• Forum Statistics

    • Total Topics
      104,120
    • Total Posts
      919,468
  • Topics

  • Posts

    • Hi Alok, I suggest not eating any soy.  Soy is one of the top 8 food allergens in the USA.  Soy has other things about it that are not helpful to us.  Plus it is often sprayed with pesticides that are not so great for people.  Maybe you can try some other food for a while?  Also it might help to wash all your vegetables before using them. Just some ideas, I hope they help.
    • What she said!     The antibody panel is an important part of follow-up!
    • I have Celiac, Hashi's thyroid disease, Sjogren's Syndrome and Reynaud's Syndrome.  All have gotten better, inflammation wise, after 11 years gluten free.  I am very strict with my diet, never take chances if I feel the food is not really gluten free and limit the number of times I go out to eat.  I am not saying I never go out but it is normal for my husband and I to not see the inside of a restaurant for 3-4 months at a time and then I only eat at the places that have never glutened me.  I am lucky in that the state I live in has 3 restaurant chains that are run/owned by Celiac's, so they get it right every time. You have not been gluten free for very long, in reality.  It took me three years to completely rid myself of all symptoms related to the disease.  I was 46 at the time of diagnosis.  I know it is hard to accept that healing can take that long but you have to measure it differently.  Looking back, you should feel better than you did a year ago.  As time goes on, healing slowly takes place until you realize that certain problems have disappeared.  It is not as cut and dried as taking an antibiotic for an infection. http://www.drweil.com/drw/u/ART03424/Elevated-Creactive-Protein-CRP.html  Read this article on elevated c reactive protein. It is by Dr. Weil, who is a Harvard trained physician who chose to go the more natural route to healing people.  All his stuff is interesting.  Yes, your elevated level will most likely come down, as you heal better.  Pay attention to it but don't let it freak you out too much!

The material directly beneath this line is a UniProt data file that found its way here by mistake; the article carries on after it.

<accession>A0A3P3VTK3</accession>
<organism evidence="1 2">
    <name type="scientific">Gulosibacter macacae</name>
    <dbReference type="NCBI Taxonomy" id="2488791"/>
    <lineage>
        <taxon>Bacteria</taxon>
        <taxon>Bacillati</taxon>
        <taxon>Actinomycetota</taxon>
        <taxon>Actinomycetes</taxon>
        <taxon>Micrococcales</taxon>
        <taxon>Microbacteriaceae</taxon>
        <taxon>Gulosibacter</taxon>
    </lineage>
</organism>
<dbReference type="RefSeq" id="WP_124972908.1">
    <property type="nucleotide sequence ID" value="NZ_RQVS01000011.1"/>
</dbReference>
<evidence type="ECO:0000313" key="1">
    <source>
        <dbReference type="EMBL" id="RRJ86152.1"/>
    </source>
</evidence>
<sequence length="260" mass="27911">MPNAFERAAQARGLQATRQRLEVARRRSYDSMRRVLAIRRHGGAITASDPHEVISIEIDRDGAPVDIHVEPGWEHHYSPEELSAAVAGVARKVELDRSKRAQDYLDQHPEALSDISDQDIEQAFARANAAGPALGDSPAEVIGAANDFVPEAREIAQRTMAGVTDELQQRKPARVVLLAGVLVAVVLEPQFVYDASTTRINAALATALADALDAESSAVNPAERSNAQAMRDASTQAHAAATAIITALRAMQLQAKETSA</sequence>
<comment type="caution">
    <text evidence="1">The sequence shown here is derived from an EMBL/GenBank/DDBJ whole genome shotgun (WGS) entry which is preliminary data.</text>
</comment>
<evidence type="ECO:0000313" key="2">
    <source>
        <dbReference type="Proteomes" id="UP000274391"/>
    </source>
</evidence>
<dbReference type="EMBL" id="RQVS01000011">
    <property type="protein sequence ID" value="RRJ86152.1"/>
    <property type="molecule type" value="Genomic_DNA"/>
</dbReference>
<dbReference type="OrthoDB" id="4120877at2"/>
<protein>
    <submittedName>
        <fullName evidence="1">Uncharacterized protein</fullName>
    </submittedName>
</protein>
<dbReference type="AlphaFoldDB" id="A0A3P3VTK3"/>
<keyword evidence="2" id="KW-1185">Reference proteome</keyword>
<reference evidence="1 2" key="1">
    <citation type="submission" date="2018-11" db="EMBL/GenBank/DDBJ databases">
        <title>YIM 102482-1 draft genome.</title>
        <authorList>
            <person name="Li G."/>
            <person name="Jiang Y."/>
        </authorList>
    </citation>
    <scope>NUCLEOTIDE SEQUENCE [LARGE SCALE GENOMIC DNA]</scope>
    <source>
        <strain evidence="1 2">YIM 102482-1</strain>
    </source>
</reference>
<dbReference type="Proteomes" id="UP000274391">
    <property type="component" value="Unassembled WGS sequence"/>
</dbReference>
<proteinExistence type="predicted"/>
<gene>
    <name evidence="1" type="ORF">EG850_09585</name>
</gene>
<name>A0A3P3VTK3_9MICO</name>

• Hi Calla, I think the safe answer is 12 weeks on gluten for a blood test.  I am pretty sure they say 2 weeks on gluten for the gut endoscopy.  But usually people/doctors don't want to  do an endoscopy before a positive blood test, so catch 22 there. There's a chance you still have active antibodies in your blood after 3 weeks off gluten.  But nobody can tell you for sure.  If you can get you doctor to test you now and in 9 more weeks if you are negative now, that might work.  If the doctor is willing to do 2 tests, that would be great. The best thing would have been to do all celiac disease testing before going gluten-free.  But sometimes it doesn't work out that way. The University of Chicago celiac center has an FAQ that answers some of your questions. http://www.cureceliacdisease.org/faq/i-dont-have-the-money-to-get-tested-for-celiac-disease-but-a-gluten-free-diet-makes-me-feel-better-is-it-okay-to-start-the-diet-without-being-diagnosed/ Welcome to the forum!  
    • Couldn't have said it better!  
  • Upcoming Events

  • Blog Entries

  • Recent Status Updates

  • Who's Online (See full list)

  • Member Statistics

    • Total Members
      61,159
    • Most Online
      1,763

    Newest Member
    Anns
    Joined